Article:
Czechoslovak Arms Exports to the Middle East, Volume 4

Algeria, Morocco and Libya, 1948–1990

Martin Smisek

Ground-breaking research about Czechoslovak arms exports to the Middle East, based on official documentation.
Date Published :
May 2023
Publisher :
Helion and Company
Language:
English
Series :
Middle East@War
Illustration :
c 120 b/w photos & maps, 20 color ills
Format Available    QuantityPrice
Binding. : Paperback
ISBN : 9781804512241
Pages : 104
Dimensions : 11.7 X 8.3 inches
Stock Status : Not Yet Published. Available for Pre-Order
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$29.95

Overview
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During the Cold War, communist Czechoslovakia was one of the largest arms exporters to the Middle East among the Soviet Bloc countries. The final volume of this mini-series describes the history of arms export from Czechoslovakia to Algeria, Morocco and Libya including related military assistance.

In 1957, Czechoslovakia began with the clandestine deliveries of infantry weapons for the National Liberation Front resisting French authorities in Algeria. The reasons were strictly commercial – the shipments enabled Prague to dispose of obsolete infantry armament in exchange for US dollars. A series of minor and larger mistakes made by various Czechoslovak officials led to the diplomatic disaster caused by French interception of the Czechoslovak merchant ship Lidice loaded full of weapons for Algerian rebels in 1959. Bearing in mind future political benefits, Prague decided two years later to carry out the shipment of surplus weapons free of charge. Despite the efforts made, Algeria did not become an important customer for weapons produced in Czechoslovakia. The situation began to change only in the late 1980s, when Algiers purchased L-39 Albatros jet trainers and T-72M1 tanks. However, further deliveries of Czechoslovak armament were prevented by Algerian payment problems and the civil war.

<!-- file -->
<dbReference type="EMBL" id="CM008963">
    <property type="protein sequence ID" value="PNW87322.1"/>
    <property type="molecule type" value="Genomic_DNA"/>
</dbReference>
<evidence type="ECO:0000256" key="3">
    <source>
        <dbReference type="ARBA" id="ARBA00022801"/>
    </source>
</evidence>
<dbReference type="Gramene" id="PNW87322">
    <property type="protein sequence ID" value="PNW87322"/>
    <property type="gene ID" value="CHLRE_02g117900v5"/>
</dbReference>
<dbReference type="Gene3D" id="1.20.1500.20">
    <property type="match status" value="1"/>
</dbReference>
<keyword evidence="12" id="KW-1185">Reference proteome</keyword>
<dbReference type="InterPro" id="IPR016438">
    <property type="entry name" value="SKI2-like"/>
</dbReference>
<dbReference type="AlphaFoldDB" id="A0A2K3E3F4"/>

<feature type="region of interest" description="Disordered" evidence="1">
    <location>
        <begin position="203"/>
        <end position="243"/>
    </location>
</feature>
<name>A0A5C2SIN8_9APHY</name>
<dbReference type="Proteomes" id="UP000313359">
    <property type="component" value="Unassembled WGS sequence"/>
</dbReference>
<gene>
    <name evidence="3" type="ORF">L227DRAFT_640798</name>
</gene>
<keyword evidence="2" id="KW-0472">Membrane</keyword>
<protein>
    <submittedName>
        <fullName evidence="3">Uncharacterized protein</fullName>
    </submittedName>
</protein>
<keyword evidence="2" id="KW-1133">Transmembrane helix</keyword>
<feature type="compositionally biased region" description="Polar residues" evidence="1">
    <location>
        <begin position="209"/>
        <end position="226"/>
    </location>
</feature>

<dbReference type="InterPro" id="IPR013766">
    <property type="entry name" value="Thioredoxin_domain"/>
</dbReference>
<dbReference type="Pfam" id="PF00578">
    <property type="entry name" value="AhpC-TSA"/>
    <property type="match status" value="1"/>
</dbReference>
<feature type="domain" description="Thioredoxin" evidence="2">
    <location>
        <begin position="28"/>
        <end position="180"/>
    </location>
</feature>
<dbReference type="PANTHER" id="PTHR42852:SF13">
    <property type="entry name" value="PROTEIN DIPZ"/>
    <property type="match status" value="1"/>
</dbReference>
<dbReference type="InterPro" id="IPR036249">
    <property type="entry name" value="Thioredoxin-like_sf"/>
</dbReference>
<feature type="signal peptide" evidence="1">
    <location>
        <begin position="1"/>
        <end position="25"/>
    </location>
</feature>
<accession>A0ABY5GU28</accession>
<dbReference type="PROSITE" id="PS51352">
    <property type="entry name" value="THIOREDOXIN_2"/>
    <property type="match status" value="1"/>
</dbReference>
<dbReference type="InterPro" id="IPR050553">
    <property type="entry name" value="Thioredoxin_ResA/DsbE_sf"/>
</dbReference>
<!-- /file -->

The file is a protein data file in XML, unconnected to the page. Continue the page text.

Czechoslovak military cooperation with Morocco was intense but very short-lived. Between 1967 and 1968, a relatively significant numbers of OT-62 and OT-64 armored personnel carriers and T-54AR tanks, along with ammunition and spare parts, were delivered to Morocco. In the early 1970s, a service facility was established in Morocco with Czechoslovak assistance for the military hardware supplied from Czechoslovakia in previous years. However, this was the de facto end of military cooperation between communist Czechoslovakia and Morocco.

The military coup in Libya in 1969 led by Muammar Gaddafi heralded the golden age of Czechoslovak arms exports. The first major contract was signed during the following year. During the 1970s and early 1980s, Libya obtained immense quantities of Czechoslovak made armored fighting vehicles, multiple rocket launchers and jet trainers. As part of Operation Litomyšl, several hundred Czechoslovak military advisors and instructors were deployed to Libya, representing the largest continuous deployment of Czechoslovak soldiers abroad during the entire Cold War. However, the oil glut coupled with Libyan economic mismanagement during the 1980s meant that deliveries of weapons to Libya ultimately resulted in massive debts for the state treasury of communist Czechoslovakia.

Using declassified original documentation, this is the most comprehensive account of the Czechoslovak military involvement in the Middle East during the Cold War which has ever been published.

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